The most inspirational moment
Eran Zahavi’s bicycle kick for Hapoel Tel Aviv against Lyon. A breathtaking piece of swivelling, improvised, genius. The 23-year-old attacking midfielder has improved over the last five years with Hapoel and is enjoying the most prolific season of his career. Zahavi has already been linked with clubs in Belgium and may move on for a decent fee this summer.

The most transformational coach
Not the Special One. Not even Joachim Low who coached the most entertaining team in South Africa and reinvented, through brilliant improvisation, the two man screen in midfield. For me, the man who over-achieved most spectacularly in the dugout was Argentine coach Marcelo Bielsa, who helped Chile qualify for their first World Cup (they were hosts in 1962), beat Argentina for the first time ever in a competitive match and changed the national team’s culture, encouraging his young, gifted side to be more attacking away from home. It seems sadly typical that Bielsa quit in November because he felt he couldn’t work with the new president of the Chilean FA.

The most intriguing remark about the state of football
It’s hard to beat Blatter’s observation that “Football has become a monster, but a positive monster.” The longer you think about the remark the more baffling it becomes. “Monster!” was, of course, the catchphrase of uber agent Eric Hall who is now, so his Wikipedia page says, hosting a golden oldies Sunday afternoon show on BBC Radio Essex.

The least memorable pundit
Has to be Alan Shearer. I cannot remember a single observation he made in 2010. Actually that’s a lie: my respect for him soared when the shambles of England v Germany in Bloemfontein moved him to angry eloquence. Sadly, he doesn’t get that angry very often.

The most annoying cliché
That Dimitar Berbatov doesn’t run enough. The Bulgarian’s real flaw is that he doesn’t impose his very obvious genius on games often enough. Despite what many people in English football seem to think, running is not an end in itself.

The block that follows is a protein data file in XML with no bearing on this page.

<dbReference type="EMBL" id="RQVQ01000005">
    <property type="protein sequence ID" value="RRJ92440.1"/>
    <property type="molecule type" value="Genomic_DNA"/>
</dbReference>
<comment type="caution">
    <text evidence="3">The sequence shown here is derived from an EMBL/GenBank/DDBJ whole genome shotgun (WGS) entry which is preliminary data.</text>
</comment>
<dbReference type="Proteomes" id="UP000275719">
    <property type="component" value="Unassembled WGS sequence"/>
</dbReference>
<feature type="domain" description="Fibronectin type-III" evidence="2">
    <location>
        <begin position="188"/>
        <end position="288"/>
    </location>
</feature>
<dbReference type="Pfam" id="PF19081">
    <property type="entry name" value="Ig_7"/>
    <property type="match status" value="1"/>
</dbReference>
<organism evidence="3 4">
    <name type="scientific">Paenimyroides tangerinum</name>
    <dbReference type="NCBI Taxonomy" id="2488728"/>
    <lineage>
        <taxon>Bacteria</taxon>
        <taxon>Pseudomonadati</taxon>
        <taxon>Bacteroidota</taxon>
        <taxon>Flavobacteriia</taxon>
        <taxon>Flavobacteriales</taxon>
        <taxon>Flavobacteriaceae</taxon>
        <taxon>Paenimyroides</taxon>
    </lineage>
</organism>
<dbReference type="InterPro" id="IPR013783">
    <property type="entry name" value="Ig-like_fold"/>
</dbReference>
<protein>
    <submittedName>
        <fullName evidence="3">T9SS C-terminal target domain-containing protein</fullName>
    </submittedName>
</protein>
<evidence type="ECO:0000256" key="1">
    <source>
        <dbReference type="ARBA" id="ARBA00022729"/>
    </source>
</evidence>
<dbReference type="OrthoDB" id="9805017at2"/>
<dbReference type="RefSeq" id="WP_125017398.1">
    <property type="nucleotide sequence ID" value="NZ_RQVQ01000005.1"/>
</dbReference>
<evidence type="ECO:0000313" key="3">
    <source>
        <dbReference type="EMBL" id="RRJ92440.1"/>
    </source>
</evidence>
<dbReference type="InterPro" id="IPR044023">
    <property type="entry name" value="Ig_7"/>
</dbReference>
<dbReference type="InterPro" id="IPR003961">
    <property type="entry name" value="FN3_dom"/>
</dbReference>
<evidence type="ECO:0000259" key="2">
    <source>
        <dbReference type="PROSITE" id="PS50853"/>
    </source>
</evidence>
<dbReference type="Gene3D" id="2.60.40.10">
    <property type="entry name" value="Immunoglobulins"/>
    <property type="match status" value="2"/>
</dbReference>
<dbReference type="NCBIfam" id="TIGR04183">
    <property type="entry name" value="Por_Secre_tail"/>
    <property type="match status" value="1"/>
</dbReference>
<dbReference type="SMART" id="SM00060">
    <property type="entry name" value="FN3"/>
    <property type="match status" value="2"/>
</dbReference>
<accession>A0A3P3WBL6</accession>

The player of the year
Antonio Cassano, the maverick genius of calcio who has just strolled into the last chance saloon at Milan. The player who confided in his memoirs that at best he’d given not 110%, or even 100% but around 50% on the pitch has impressed and appalled in almost equal measure. But in an age where many football teams feature the bland leading the bland, Cassano is never dull. It would be great if Milan could find a way to make constructive use of a player who once ran away from Fabio Capello on the training ground prompting the coach to shout: “Don’t run, only cowards run”.

The team of the year
Mourinho’s Inter. They didn’t play attractive, expansive football but they knew precisely what they were doing, performed heroically at Camp Nou and clinically at Stamford Bridge and the Bernabeu. They were a proper team and the intelligence with which they played was fascinating to watch.

The Incitatus award for someone promoted above his or her level of competence
There are so many contenders but the clear winner must be Gigi Becali, the Romanian MEP who owns Steaua Bucharest, has a painting based on da Vinci’s Last Supper with himself as Jesus (and the players and coaches depicted as his disciples) upon his wall and sacks coaches faster than you can say ‘Indian chicken farmers’. In 2010, the Romanian giants have been managed by Ille Dumitrescu, Marius Lacatus, Victor Piturca and Mihai Stoichita. Piturca has had five spells as coach while Lacatus is now in his third stint in the hottest seat in European football. Becali is, as Tommy Docherty used to say, “a legend in his own mind”.